11. LEAP Programme MIS is the tool for receiving, processing, storage and transmission of data or information.
  12. The collected data from the PMT questionnaire is then processed (or computed) on the LEAP programme MIS. The computation of the data is base on a PMT formula and pre-defined thresholds or cut-off point for qualification.
  13. Based on the qualification threshold, eligible households are then selected for the LEAP Programme.
  14. The qualified households are then enrolled onto the LEAP programme register.
  15. Although all household members would be on the LEAP register, it is only the name(s) of nominated household members that are on the LEAP payment voucher or pay-roll.
  16. The household members who take money on behalf of a household are called caregivers.


 Cash transfer programmes like the LEAP programme seek to improve household nutrition, access to social services and build the capacities of members of benefiting households. Globally, cash transfer has been criticized by some policy makers and commentators. They argue that cash transfer programmes tend to discourage work or create dependency among individual or households benefiting from such programmes.  Despite these criticisms and negative claims, cash transfer programmes have become attractive and appealing, particularly, in developing countries and emergency situations. Cash transfer programmes are gaining attention and support from governments, civil society, donors/development partners because both monitoring and research reports from cash programmes in developing countries have failed or are yet to provide systematic evidence to support claims that cash transfer programmes discourage work or enable dependency. Instead, available evidence indicates that cash transfer programmes are a strategic social protection programmes that may support not only the immediate needs of the extreme poor and vulnerable but their future human capital development needs. In Ghana, impact assessment reports on the LEAP programme support the above findings (for additional information, see: North Carolina University-ISSER 2013; see also CDD-Ghana 2015 Report; and Abhijit Banerjee et al).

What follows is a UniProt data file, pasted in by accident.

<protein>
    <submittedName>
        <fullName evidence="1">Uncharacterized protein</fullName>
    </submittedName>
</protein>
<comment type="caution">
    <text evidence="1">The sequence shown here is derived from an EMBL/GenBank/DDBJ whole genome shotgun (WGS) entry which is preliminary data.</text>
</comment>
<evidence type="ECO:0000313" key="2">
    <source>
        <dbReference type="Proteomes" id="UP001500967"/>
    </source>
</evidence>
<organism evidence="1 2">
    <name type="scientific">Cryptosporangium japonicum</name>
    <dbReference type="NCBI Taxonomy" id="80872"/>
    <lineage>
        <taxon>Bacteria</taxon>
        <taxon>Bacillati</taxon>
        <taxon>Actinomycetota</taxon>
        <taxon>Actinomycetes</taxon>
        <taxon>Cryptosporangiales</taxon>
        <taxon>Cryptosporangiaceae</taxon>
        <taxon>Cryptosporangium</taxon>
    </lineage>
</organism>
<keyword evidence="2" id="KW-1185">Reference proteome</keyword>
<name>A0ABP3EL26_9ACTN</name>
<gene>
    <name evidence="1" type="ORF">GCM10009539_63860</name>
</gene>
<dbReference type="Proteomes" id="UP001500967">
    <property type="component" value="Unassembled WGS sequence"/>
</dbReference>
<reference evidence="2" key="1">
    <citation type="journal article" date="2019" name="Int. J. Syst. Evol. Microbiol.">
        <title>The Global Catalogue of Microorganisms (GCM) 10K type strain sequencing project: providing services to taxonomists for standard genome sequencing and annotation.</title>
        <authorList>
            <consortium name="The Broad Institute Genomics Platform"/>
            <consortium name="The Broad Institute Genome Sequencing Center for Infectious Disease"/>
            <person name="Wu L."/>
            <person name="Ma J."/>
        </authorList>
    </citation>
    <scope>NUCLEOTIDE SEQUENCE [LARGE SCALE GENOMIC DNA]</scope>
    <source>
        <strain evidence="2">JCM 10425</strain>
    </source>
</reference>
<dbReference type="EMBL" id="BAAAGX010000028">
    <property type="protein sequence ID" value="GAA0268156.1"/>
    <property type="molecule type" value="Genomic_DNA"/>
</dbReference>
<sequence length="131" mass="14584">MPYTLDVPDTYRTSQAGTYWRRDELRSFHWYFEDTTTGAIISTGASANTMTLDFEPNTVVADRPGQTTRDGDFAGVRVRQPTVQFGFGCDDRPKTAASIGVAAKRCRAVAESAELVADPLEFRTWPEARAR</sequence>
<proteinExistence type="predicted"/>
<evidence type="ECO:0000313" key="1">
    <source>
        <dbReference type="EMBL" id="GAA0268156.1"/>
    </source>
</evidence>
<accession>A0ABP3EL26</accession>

Besides, a closer look at the (above) social categories that are eligible for the LEAP programme makes it difficult to accept claims or insinuations that the LEAP programme can or will promote or encourage laziness and dependency of benefiting households on Government of Ghana. For example, how will the LEAP programme promote or encourage laziness in an aged person (65 years+), the severely disabled, the orphaned and vulnerable child, or the extreme poor pregnant woman or lactating mother? The LEAP programme is rather an attempt and demonstration that Ghana is a country of conscience that seeks to build a protected and an inclusive society for all (rich and poor, vulnerable or secured).

In short, the selection of households for the LEAP programme in no doubt goes through well defined consultative and objective processes and procedures.